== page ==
2400 and 24XX: The What and Why

What: 2400

2400 by Jason Tocci is a collection of easy to play and run roleplaying games, each of which are condensed in an innovative 4-page format. Personally, I have run 2400 and its derivatives for a variety of people, including but not limited to a group of autistic kids as an exercise in speaking up and pitching ideas. As such, I am very confident in saying that 2400 is especially unique in its way of captivating any type of gamer (well, maybe except PF diehards). The skill resolution is intuitive and gets across exactly how the game works without blasting it in your face with tons of advice on how to play what is very open-ended in interpretation. On the other hand, the advice that is presented gets to the point and sets the tone excellently.
Did that STILL not sell you? Well…

Why: 24XX

An intuitive and innovative system such as 2400 is ripe for hacking, especially due to its tradition of being within 4 pages including cover. What sets it apart from other roleplaying games is how open it is to hacking. As far as I’m aware, the 24XX SRD is one of the first to include many different templates for formatting, including advice within and designer insights.
Even if you aren’t a big fan of the hard sci-fi genre, there is sure to be a hack that you WILL like. With over 100 hacks, and more constantly being churned out, you can rely on getting the same innovation of 2400 in a bite-sized format with a couple tweaks to fit the established world.

So, what are you waiting for? Tell us about your experience with 2400, what you think about it, questions, or more!

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Also posted on rpg.net!

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24XX is one of my favourite engines around. I have 3 hacks up for sale on itch. It’s immensely hackable and expandable. The layout was what sold me first. It uses the 4 pages extremely well, giving you a compact RPG including setting & adventure informed by random tables and not exposition. I still have a folder full of unfinished hacks around and follow new releases closely. It’s very good and my go to one shot game.

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What is a PF diehard? …specifically PF?

I have been looking at getting the main bundle from DriveThruRPG for sure!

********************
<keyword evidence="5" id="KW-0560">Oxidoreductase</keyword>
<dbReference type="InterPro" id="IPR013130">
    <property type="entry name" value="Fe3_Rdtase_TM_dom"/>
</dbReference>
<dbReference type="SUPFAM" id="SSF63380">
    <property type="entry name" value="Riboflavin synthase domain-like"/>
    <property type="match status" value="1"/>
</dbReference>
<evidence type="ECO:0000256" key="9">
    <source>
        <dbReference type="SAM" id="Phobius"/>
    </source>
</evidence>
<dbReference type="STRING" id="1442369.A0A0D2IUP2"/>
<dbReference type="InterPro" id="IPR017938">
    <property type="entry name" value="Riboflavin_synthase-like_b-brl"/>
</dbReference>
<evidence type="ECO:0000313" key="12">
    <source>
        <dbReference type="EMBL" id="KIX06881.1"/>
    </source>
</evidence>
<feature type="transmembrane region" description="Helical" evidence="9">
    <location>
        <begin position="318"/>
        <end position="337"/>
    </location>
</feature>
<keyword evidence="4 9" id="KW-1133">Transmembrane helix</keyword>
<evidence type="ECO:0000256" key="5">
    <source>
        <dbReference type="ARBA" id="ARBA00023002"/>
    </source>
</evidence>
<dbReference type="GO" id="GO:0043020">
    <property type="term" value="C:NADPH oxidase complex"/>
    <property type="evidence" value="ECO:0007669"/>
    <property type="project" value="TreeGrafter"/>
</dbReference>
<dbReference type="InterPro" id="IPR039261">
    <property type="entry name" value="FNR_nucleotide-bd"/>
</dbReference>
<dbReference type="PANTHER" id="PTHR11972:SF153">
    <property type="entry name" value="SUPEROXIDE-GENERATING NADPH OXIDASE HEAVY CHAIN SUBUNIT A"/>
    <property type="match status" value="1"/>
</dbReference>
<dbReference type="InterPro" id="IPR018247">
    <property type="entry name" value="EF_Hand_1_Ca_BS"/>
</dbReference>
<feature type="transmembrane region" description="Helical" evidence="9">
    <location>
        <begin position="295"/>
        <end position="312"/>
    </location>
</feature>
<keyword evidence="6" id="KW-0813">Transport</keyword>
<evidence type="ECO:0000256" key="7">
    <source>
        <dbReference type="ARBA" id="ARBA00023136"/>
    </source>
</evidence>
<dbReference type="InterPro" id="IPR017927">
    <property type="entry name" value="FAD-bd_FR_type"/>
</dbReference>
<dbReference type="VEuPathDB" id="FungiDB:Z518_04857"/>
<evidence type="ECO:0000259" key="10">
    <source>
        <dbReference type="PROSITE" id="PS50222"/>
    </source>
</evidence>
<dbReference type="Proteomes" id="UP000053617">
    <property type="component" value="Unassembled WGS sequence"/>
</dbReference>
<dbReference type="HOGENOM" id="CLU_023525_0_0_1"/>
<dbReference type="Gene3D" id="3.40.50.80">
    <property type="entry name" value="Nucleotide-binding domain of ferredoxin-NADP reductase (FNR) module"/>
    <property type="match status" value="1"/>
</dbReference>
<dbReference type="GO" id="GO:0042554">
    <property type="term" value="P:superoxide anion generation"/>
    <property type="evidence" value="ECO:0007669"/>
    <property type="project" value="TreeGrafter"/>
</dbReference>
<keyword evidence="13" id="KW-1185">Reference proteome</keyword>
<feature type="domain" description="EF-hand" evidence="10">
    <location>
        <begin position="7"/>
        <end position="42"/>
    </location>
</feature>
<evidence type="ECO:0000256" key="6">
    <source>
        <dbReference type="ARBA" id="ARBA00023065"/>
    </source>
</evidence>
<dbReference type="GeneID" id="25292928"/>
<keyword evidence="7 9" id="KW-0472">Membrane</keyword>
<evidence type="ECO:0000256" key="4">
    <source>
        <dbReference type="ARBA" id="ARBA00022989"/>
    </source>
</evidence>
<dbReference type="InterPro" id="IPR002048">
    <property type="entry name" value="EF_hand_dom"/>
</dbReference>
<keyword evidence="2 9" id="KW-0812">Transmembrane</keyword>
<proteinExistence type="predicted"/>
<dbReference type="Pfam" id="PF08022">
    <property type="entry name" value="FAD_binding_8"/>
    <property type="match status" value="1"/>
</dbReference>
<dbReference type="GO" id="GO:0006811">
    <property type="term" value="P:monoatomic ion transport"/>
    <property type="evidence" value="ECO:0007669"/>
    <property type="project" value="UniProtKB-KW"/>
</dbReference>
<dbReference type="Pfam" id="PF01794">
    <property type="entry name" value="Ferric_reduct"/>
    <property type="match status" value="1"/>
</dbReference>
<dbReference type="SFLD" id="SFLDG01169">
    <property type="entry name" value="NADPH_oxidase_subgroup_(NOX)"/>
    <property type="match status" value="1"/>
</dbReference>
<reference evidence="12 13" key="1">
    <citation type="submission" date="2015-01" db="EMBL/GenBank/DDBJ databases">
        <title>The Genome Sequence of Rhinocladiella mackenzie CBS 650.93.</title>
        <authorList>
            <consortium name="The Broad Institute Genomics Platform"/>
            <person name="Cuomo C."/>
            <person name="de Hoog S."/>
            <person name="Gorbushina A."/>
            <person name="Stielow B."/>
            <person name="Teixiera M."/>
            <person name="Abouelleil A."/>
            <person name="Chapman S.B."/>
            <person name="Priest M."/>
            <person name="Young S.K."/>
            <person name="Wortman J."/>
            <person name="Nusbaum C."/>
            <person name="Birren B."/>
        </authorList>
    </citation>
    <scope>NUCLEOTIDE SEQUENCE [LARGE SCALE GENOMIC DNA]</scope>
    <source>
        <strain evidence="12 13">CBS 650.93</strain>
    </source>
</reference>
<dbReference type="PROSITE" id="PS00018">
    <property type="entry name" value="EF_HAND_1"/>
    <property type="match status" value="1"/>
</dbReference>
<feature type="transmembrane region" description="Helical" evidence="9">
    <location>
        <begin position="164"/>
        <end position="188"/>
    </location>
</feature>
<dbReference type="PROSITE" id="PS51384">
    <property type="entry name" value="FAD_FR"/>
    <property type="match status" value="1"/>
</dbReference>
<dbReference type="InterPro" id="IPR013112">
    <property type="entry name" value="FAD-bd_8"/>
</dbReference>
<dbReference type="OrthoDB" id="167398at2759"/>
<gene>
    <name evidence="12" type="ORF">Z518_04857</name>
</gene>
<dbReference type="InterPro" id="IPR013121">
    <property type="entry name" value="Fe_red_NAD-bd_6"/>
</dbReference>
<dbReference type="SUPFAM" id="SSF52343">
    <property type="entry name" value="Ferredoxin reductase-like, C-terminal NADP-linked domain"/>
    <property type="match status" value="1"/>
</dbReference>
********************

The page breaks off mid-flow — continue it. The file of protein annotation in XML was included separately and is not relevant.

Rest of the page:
I’m not the best at one-shots, do the mechanics quickly get boring for longer runs with the same characters? With minimal games I’m always a bit worried that you end up in the uncanny valley between just “lite” games that offer some mechanical variety and outright wing-it FKR where nothing gets in the way.

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Not at all, I played short 5 session campaigns with it. There is enough growth for quite some entertainment. It’s just for me personally I prefer a bit more crunch for long term games.

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PF I assume is Pathfinder. I’d recommend getting the 2400 bundle on itch.io. Though 24XX has two or three games from the bundle for free.

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I think it really depends on what you and your players are looking for as sessions go on. If they are looking for some very set very explicit growth mechanics with milestones to hit to get more powerful or whatever then maybe/maybe not? But if you just want to do entirely diegectic progression then you can play as long as you want.

I am running a hack of it (1400 Below) and running some folks through Deep Carbon Observatory - we’ve played three sessions but based on their progress unless there are outside pressures to speed up I see at least nine more? Probably more?

Will there be any advancements along the way - yeah a handful - but I also doubt my players would feel cheated if they didn’t get advancements.

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I’ve always kind of liked 2400. And the GM advice section (see below) common to each game is some of the tightest, best advice out there on running a game. But I also never really “got it”. Why are there so many of them? It’s the same mechanic, the same kind of character creation, with a few different tables.

But then Tocci started writing his devlogs/postmortem series over on pretendo games and it was a real eye opener. I would never otherwise have realized the nuance and the thought that went into each game.

Now I have a dream of running a series of shared-universe games using each (most?) games in the core 2400 bundle.

GM: Describe characters in terms of behaviors, risks, and obstacles, not skill dice. Lead the group in setting lines not to cross in play. Fast-forward, pause, or rewind/redo for pacing and safety; invite players to do likewise. Present problems you don’t know how to solve. Move spotlight to give all time to shine. Test luck as needed to check for (1– 2) an encounter or anomaly or (3–4) signs of one nearby. Improvise rulings to cover gaps in rules; revise unsatisfying rulings as a group.

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